Old Forester Birthday Bourbon was one of my first “special” bourbons. I had acquired a bottle of old bourbon after my step-father passed away and in the process of researching its origins I was led to Birthday Bourbon. (Discuss my old bourbon and origins of birthday bourbon, mash in, warehouse, etc…) The first time I tried it, 2012 I think, it was quite sublime but I was still new at bourbon. Over the years I feel it has become less and less “special”. I had assumed it was the bourbon but perhaps it was me. My tasting experience grew. To compound the issue Brown Foreman released a new version of their classic whiskey entitled 1920 Prohibition Style Bourbon which was quite unique. Although the 100 proof standard was always a great, affordable daily drinker many of the other variations were less than interesting. This new one though had character and personality. Bottled at a proof close to many barrel strength bourbons it was quite unique. How does one justify a lot of money for a special allocated bourbon that shows up once a year, if you are lucky, when you can get a great affordable bottle with character and finesse almost any day?
(The 2014 had been open for nearly 9 months prior to bottling the sample. The 2017 was freshly opened.)
2014 – an almost sickeningly sweet butterscotch & somewhat rotten pineapple & fruit & musty wet oak
2017 – surprisingly similar nose, a little less sweet and intense but very similar notes.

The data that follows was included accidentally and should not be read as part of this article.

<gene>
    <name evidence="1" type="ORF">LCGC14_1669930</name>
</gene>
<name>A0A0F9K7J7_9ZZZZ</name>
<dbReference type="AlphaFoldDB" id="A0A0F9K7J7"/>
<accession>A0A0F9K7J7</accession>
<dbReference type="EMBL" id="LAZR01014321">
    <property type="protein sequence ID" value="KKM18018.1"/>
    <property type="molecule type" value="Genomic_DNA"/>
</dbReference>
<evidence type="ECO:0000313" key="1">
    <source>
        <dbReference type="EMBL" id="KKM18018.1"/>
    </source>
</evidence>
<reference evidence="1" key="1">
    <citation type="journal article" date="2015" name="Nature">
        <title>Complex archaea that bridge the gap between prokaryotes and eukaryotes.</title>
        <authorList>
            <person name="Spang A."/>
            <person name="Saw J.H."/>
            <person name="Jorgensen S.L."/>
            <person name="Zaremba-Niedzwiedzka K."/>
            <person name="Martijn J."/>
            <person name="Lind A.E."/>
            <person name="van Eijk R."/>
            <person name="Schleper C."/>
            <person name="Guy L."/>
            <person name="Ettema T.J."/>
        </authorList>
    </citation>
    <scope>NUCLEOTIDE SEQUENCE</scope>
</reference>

2014 – arrives on the tongue with a slightly sweet caramel, sharp oak, dry vanilla bean, some floral over-ripe pineapple or rotten banana peel. The major flavor is up front and the development sees more departure of flavors than arrival. A touch of warmth from the alcohol makes itself known. The sugars gradually depart leaving a long dry toasted oak, burnt sugar and a touch of pepper.
2017 – arrives with a more complex spiced oak and caramel. Similar themes but much more complexity. The development is nice and gentle and paced with some spices, pepper, leather and musty tobacco. The finish is longer and similar to the development but in reverse. Each component seems to depart in a balanced manner leaving a gentle sweetness, oak and some sweet tannins.
WATER and 10 MINUTES
2014 – the nose softens a bit, still slightly rotten pineapple but sweeter nose with a little more vanilla. The arrival now has a sweeter caramel approach with a touch of peppercorn. It develops a little stale sherry and plum and the sugar dries out slowly leaving the leather, pineapple and peppercorn. Water was a big help here for the complexity.
2017 – the nose here similar but with more peppercorn, leather & vanilla. The arrival now is quite soft and velvet like with complex peppercorn and delicate burnt sugars. The development sees some bitter mint, leather and tobacco again and it finishes with a touch of warmth. The water did thin out the complexity a touch though.